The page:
In the previous article, we introduced the Paleozoic era, now it is time to talk about its first period- the Cambrian. It was the time of the biggest revolution in Earth’s biodiversity, the breakup of the super-continent, and the mass extinction. Let’s take a closer look at the events of the period.
The Cambrian Explosion
Despite many complex studies, the origin of the Cambrian explosion remains a mystery. The first hypothesis suggest it started due to the melting of ice covering our planet. Secondly, there are theories that relate the revolution to complex body plans or ecological relations between organisms. And finally, the most recent theory suggests the event was triggered by the movement of plate tectonics. Whatever started the 25-million-years event, it led to the appearance of most phylum we know today. The ongoing war between prey and hunters began, leading to the development of complex ecological relations. Moreover, organisms started leading various lifestyles, which led to the development of specialized organs. Lastly, at the end of the event first animals left the oceans and stepped on land.
The End of Cambrian- Mass Extinction
The flourishing life of the Cambrian explosion creates a beautiful vision. However, it couldn’t last forever, and the end of the period is marked with an extinction event. Although it was not the biggest in Earth’s history, it wiped out the conodonts (they appeared again in the Ordovician), and killed a lot of trilobites. We still don’t know how it happened. Most hypotheses focus on probable glaciation and covering oceans with basalt lava. However, there’s a lot of controversy around it, up to the point when some scientists question if it even happened. The explanation is the gap in evidence material, that was interpreted as extinction, despite good conditions. To know the exact order of events we need more studies on the matter. Despite that, we can for sure say, that something about 485.4 million years ago marked the end of the Cambrian period and the beginning of the Ordovician.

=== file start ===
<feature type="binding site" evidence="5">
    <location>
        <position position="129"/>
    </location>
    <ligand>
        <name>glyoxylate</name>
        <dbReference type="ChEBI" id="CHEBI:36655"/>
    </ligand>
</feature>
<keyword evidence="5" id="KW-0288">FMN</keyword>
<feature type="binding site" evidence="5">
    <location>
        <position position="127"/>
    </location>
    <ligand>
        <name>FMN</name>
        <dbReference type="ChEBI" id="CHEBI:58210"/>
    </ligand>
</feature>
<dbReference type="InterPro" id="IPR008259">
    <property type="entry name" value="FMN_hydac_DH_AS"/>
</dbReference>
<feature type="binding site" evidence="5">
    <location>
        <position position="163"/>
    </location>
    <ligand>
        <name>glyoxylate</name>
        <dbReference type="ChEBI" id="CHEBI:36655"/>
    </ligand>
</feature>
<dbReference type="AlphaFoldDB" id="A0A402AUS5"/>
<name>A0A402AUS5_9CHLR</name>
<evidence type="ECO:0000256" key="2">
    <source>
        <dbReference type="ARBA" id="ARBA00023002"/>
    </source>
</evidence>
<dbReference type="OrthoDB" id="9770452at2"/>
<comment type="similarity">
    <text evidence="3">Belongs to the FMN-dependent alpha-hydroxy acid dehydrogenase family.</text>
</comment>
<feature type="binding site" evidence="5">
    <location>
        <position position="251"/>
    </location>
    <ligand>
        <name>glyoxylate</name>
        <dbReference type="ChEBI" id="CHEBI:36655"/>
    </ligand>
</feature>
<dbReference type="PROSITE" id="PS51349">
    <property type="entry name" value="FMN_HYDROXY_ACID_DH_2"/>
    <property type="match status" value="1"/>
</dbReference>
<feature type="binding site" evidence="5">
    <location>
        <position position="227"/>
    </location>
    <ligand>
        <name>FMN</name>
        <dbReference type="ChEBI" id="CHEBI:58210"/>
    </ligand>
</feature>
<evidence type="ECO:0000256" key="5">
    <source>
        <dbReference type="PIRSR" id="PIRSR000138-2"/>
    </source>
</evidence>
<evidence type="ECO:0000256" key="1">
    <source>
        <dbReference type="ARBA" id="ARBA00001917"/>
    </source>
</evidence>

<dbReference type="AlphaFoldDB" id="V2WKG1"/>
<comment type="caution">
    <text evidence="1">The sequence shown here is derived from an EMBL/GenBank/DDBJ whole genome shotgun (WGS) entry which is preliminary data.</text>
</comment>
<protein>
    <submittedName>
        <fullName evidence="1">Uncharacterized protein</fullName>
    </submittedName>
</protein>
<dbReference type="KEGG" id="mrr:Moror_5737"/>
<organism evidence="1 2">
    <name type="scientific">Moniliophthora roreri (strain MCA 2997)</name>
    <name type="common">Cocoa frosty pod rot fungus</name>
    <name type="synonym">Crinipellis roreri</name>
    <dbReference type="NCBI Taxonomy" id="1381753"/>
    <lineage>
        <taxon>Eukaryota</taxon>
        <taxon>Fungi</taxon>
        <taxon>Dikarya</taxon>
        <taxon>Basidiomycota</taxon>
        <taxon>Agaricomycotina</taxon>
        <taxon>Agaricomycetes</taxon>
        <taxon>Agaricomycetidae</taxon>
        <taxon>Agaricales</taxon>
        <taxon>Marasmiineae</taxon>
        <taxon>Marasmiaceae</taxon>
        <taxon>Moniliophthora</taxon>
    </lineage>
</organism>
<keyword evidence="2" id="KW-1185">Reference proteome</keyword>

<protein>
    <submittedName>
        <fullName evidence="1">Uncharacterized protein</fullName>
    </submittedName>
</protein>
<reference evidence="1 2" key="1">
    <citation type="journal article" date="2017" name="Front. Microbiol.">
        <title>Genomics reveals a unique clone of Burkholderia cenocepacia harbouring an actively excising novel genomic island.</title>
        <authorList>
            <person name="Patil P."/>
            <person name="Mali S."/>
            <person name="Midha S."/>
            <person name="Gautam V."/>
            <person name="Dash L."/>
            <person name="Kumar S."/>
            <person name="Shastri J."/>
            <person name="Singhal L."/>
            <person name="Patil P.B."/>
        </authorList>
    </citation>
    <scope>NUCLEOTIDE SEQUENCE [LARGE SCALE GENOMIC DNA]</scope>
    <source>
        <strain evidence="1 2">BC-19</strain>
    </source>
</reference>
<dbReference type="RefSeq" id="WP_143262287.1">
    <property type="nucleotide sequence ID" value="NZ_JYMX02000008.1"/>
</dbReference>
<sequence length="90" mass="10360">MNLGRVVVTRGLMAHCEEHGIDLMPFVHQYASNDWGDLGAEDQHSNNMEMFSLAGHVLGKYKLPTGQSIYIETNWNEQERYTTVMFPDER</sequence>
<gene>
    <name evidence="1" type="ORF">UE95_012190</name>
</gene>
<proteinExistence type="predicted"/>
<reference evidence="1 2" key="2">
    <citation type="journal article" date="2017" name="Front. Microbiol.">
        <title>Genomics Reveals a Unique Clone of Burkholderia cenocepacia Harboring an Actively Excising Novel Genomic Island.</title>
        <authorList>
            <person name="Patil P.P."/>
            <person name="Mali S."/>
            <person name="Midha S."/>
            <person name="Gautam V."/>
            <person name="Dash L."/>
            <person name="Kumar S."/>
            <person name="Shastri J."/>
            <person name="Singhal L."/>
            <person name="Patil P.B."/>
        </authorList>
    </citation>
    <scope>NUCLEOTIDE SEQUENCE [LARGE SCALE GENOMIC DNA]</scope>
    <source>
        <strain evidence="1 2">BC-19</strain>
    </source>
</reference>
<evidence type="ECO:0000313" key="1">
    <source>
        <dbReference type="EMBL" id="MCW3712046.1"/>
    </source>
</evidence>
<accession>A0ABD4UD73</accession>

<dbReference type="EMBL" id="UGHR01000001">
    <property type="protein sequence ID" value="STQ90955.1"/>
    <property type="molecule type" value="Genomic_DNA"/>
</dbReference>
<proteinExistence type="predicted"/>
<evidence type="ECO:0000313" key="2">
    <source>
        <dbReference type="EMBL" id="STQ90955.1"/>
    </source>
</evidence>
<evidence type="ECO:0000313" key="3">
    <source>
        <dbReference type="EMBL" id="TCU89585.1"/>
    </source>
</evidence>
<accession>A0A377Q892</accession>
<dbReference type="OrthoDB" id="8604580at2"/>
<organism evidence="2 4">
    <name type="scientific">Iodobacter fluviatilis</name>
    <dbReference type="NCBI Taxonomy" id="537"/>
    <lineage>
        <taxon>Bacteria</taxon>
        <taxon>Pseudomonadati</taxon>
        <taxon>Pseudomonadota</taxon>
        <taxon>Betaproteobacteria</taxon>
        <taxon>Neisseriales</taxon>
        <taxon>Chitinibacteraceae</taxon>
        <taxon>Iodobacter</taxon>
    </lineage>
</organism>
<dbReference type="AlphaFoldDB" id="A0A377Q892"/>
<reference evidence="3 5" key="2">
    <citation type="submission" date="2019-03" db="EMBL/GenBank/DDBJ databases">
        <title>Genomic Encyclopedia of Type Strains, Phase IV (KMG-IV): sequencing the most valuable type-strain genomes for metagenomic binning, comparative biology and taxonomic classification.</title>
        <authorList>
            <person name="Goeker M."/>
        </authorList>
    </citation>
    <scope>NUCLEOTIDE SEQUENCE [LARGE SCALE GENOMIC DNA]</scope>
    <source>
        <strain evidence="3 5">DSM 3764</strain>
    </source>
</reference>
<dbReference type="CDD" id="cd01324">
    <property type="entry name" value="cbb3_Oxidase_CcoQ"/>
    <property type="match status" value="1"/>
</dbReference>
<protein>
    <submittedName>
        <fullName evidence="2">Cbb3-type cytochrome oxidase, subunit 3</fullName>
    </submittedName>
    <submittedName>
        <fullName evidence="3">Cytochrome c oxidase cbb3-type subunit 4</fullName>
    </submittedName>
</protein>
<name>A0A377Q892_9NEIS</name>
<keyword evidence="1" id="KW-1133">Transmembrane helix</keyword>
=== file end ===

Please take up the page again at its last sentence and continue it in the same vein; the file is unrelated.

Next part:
Changes On Earth
Climate during most of the period was very hospitable for life. In the beginning, the temperature raised, to 7 degrees higher than today. With passing time Earth recovered from glaciation, which led to ice melting. As a result, the water levels raised, which continued through the Ordovician period. On the continental site, first, the formation of supercontinent Gondwana changed how the lands looked. Afterward, three big landmasses separated from the main continent and drifted north. Due to rising sea levels, some land was covered with water, and the ocean took more space than it does today. Plate tectonics movement might have triggered the Cambrian explosion, so could rising sea levels, or rise in oxygen levels. During the period oxygen took 12.5% of Earth’s atmosphere (21% today). All of those changes in Earth’s climate and geology had an effect on life, some big change probably led to the mass extinction.
The conclusion that most phyla appeared during the explosion event didn’t come from anywhere. It was a conclusion of the fact, that the oldest fossils of most phyla are from that time. The beginning of the period was marked with the appearance of the burrow of an animal and the oldest complex trace fossil. Other evidence includes microbial mats, stromatolites, and of course trilobites. Especially interesting among them is a fossil of Anomalocaris. It was found by the team from Yale University in 2011 in Morocco. The animal was probably the biggest predator of its time. All the evidence led scientists to the conclusion, that during the Cambrian period organisms established body plans familiar today. It also enables studying life cycles and the development of past organisms. Finally, there are some complex biogeochemical models simulating the atmosphere of the period, helping to understand the relations between conditions and organisms.
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I hope that the article helped you learn about the Cambrian period. If you enjoyed it, please share it with family and friends. In the next article, we will follow life evolution to the Ordovician period. Until then if you want to contact me, please use a contact form below. You can also email me, you can find the address in the team’s section of the page.